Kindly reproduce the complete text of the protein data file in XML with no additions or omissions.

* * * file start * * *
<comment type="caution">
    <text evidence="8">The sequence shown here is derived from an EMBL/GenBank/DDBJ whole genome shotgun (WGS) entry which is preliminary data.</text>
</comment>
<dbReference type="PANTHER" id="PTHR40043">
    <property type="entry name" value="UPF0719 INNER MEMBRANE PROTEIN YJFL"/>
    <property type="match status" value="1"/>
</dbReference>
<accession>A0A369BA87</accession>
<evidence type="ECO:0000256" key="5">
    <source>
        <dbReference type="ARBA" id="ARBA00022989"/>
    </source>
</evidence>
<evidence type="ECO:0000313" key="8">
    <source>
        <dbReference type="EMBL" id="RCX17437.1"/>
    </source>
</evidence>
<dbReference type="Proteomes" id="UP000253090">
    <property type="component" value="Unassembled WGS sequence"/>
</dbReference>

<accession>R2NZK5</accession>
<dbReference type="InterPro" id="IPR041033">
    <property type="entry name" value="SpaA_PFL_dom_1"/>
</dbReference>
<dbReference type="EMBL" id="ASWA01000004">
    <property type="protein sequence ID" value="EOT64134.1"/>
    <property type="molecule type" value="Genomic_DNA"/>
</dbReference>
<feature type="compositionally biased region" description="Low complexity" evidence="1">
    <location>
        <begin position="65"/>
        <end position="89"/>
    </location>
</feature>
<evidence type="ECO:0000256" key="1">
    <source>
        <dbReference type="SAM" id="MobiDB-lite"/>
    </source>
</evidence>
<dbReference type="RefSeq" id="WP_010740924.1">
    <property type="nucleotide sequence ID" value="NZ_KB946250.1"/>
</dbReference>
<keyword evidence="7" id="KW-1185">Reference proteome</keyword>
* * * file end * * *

<comment type="caution">
    <text evidence="8">The sequence shown here is derived from an EMBL/GenBank/DDBJ whole genome shotgun (WGS) entry which is preliminary data.</text>
</comment>
<dbReference type="PANTHER" id="PTHR40043">
    <property type="entry name" value="UPF0719 INNER MEMBRANE PROTEIN YJFL"/>
    <property type="match status" value="1"/>
</dbReference>
<accession>A0A369BA87</accession>
<evidence type="ECO:0000256" key="5">
    <source>
        <dbReference type="ARBA" id="ARBA00022989"/>
    </source>
</evidence>
<evidence type="ECO:0000313" key="8">
    <source>
        <dbReference type="EMBL" id="RCX17437.1"/>
    </source>
</evidence>
<dbReference type="Proteomes" id="UP000253090">
    <property type="component" value="Unassembled WGS sequence"/>
</dbReference>

<accession>R2NZK5</accession>
<dbReference type="InterPro" id="IPR041033">
    <property type="entry name" value="SpaA_PFL_dom_1"/>
</dbReference>
<dbReference type="EMBL" id="ASWA01000004">
    <property type="protein sequence ID" value="EOT64134.1"/>
    <property type="molecule type" value="Genomic_DNA"/>
</dbReference>
<feature type="compositionally biased region" description="Low complexity" evidence="1">
    <location>
        <begin position="65"/>
        <end position="89"/>
    </location>
</feature>
<evidence type="ECO:0000256" key="1">
    <source>
        <dbReference type="SAM" id="MobiDB-lite"/>
    </source>
</evidence>
<dbReference type="RefSeq" id="WP_010740924.1">
    <property type="nucleotide sequence ID" value="NZ_KB946250.1"/>
</dbReference>
<keyword evidence="7" id="KW-1185">Reference proteome</keyword>